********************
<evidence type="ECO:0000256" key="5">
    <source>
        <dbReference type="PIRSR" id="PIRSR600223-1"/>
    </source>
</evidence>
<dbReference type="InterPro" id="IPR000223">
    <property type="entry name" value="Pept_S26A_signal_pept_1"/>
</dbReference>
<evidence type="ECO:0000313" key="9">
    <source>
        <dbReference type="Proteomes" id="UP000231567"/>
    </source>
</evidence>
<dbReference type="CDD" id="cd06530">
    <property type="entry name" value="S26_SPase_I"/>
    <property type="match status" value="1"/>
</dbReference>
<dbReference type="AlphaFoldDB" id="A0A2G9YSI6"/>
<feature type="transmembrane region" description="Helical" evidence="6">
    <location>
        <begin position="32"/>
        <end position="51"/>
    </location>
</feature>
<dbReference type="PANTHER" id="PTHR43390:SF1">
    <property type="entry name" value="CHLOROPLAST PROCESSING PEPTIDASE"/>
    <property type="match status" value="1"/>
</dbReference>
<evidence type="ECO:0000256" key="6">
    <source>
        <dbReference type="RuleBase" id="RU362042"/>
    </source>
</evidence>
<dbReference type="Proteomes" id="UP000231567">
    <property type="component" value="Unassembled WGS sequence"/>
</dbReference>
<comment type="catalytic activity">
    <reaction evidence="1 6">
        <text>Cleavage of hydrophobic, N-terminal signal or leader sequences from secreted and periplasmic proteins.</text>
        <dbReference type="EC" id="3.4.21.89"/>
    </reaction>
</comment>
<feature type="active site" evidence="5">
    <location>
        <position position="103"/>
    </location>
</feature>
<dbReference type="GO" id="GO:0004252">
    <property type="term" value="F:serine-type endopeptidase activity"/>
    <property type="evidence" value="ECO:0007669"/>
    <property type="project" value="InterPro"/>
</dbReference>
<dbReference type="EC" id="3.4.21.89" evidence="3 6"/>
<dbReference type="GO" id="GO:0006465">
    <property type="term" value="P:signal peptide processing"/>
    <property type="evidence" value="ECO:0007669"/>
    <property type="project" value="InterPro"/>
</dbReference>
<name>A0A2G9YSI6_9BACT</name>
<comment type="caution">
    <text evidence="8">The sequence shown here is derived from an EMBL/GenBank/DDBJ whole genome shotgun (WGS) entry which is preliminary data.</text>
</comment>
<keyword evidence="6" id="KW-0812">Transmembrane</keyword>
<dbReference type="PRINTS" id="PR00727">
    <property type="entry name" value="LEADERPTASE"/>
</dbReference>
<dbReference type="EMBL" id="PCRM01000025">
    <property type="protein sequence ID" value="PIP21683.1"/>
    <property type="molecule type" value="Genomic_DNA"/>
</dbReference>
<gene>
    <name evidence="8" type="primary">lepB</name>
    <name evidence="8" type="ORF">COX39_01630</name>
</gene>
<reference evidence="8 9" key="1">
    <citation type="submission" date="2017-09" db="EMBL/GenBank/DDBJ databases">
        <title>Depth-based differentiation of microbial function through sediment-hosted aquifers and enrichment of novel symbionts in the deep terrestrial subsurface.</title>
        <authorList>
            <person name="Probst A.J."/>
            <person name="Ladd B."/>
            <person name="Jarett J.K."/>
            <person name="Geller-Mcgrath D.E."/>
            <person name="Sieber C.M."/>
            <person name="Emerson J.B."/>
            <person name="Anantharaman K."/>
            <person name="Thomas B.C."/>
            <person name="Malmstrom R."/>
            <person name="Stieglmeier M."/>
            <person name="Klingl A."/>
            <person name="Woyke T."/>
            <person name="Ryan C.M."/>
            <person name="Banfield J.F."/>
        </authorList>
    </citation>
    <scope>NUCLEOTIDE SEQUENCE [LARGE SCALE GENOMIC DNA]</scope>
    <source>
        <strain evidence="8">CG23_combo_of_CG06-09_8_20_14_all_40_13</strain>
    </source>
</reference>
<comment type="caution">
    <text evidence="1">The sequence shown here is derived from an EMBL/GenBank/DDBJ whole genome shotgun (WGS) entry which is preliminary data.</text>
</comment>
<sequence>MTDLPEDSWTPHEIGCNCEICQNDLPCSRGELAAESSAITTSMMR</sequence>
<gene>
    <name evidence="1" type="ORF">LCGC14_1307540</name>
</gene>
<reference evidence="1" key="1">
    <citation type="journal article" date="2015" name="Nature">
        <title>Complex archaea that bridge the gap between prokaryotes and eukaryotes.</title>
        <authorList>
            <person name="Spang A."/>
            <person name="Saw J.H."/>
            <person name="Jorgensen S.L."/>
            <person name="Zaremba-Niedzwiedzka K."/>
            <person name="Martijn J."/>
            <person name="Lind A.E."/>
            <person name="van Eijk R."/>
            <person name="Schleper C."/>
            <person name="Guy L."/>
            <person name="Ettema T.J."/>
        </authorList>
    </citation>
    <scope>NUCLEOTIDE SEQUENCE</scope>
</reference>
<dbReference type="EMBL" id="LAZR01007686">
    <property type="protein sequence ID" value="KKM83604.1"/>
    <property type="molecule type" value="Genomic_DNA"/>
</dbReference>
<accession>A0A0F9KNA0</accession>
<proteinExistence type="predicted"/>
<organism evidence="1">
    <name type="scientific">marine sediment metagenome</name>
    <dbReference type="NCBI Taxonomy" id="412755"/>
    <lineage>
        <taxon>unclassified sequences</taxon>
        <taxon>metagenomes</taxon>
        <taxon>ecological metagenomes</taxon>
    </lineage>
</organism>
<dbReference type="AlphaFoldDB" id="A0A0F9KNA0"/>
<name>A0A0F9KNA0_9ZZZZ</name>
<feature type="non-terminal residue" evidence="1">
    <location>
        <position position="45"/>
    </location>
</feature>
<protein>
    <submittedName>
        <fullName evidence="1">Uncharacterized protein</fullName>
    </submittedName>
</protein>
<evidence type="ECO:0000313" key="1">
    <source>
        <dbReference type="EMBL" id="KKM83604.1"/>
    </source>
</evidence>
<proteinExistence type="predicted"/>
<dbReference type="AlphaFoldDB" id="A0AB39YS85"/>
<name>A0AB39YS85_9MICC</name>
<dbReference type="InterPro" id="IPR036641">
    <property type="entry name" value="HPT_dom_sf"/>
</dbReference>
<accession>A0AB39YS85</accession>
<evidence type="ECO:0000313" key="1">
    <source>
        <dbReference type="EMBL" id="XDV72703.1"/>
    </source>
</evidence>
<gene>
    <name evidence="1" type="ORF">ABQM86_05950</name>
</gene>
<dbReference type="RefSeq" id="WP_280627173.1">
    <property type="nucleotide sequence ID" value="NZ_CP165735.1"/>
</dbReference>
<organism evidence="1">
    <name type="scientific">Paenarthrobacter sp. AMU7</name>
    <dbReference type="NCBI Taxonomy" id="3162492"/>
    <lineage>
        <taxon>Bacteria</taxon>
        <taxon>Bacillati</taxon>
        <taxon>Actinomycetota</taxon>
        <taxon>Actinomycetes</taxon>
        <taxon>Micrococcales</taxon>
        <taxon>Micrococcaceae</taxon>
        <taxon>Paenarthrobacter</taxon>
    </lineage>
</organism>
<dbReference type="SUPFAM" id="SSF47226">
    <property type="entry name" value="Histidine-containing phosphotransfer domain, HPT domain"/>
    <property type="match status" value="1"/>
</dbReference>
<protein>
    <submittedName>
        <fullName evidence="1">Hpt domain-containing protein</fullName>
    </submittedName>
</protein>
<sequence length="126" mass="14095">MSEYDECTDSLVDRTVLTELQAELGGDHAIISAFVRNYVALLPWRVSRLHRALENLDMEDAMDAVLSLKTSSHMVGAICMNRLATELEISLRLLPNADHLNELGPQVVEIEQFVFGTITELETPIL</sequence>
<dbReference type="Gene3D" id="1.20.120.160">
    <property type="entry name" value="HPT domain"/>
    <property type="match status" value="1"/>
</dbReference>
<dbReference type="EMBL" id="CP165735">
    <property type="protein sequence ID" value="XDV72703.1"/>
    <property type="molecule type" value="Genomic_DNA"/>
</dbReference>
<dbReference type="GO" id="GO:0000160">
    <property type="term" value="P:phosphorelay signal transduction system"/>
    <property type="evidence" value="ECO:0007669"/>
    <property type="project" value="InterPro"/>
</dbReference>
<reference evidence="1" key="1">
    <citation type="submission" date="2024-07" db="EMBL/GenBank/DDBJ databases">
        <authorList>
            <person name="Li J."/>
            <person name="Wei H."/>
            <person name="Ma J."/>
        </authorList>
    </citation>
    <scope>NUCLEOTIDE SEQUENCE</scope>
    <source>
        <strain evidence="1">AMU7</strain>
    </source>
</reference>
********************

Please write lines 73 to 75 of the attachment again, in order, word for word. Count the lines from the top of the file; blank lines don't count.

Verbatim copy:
    <name evidence="8" type="ORF">COX39_01630</name>
</gene>
<reference evidence="8 9" key="1">